The Red-spotted Admiral (Limenitis arthemis) has a wing spread of up to 3.5 inches as an adult which exhibits its multiple shades of blue.
The Pipevine Swallowtail (Battus philenor) is a species somewhat similar to the Red-spotted Admiral. This butterfly has blue wings but the top of the wings is back.
Holly Blue butterflies (Celastrina argiolus) have a bright color where blue is dominantt. The blue color of these butterflies has a violet nuance.
These butterflies (Cupido comyntas) are highly common in North America. Coloring differences between males and females might sometimes make correct species identification difficult.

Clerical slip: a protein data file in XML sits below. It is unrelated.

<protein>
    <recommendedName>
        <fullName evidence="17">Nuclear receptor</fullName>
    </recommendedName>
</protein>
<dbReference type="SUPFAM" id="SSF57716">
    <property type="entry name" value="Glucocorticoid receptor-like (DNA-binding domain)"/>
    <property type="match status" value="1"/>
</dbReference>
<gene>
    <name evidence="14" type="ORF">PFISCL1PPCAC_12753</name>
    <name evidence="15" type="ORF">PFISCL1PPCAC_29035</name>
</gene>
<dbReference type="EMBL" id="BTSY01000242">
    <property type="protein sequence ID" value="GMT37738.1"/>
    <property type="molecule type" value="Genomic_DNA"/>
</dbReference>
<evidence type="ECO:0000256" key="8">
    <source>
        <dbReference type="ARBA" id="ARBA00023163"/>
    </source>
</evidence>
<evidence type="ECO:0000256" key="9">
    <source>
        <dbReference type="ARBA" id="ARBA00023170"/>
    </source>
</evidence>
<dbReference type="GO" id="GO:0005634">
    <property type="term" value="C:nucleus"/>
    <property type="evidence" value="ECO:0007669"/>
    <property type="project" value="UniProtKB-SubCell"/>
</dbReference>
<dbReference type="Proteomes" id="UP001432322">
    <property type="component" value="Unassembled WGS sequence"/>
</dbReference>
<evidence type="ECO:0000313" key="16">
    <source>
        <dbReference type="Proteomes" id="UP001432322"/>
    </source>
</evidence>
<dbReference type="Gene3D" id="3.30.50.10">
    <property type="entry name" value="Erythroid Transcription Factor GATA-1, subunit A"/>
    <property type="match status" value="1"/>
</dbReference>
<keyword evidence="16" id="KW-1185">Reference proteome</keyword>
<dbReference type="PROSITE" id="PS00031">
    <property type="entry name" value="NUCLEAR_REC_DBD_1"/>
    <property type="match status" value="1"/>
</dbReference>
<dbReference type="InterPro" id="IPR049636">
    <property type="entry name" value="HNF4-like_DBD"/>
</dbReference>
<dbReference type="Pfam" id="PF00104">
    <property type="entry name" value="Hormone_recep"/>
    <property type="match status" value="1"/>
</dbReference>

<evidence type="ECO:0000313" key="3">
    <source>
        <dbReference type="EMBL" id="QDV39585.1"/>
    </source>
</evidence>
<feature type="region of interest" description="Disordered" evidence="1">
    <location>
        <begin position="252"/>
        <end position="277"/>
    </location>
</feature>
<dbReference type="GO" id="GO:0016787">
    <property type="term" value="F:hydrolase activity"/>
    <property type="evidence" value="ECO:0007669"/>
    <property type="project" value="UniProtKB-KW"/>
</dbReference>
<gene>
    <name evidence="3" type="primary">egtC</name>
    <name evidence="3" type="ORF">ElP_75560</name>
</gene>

The Long-tailed Skipper (Urbanus proteus) gets its name from its 2 long tails in the central area of its wings. This area is blue and so are its long tails.
The Summer Azure species (Celastrina neglecta) gets its name from its summertime colors which are bright and almost white in some cases.
Silvery Blue butterflies (Glaucopsyche lygdamus) are a common species across the US. These bright butterflies are seen in various states twice per year, typically early in the season.
Echo Azure butterflies (Celastrina echo) are seen in a few generations from spring to fall, especially if there are no freezing temperatures.
The Adonis Blue butterfly (Polyommatus bellargus) is a common species around the world. The male Adonis Blue gives the name of the species with its sky blue color and black wing margins.
Common in North America, this species (Icaricia icarioides) is seen in more than 25 subspecies, all with similar blue coloring.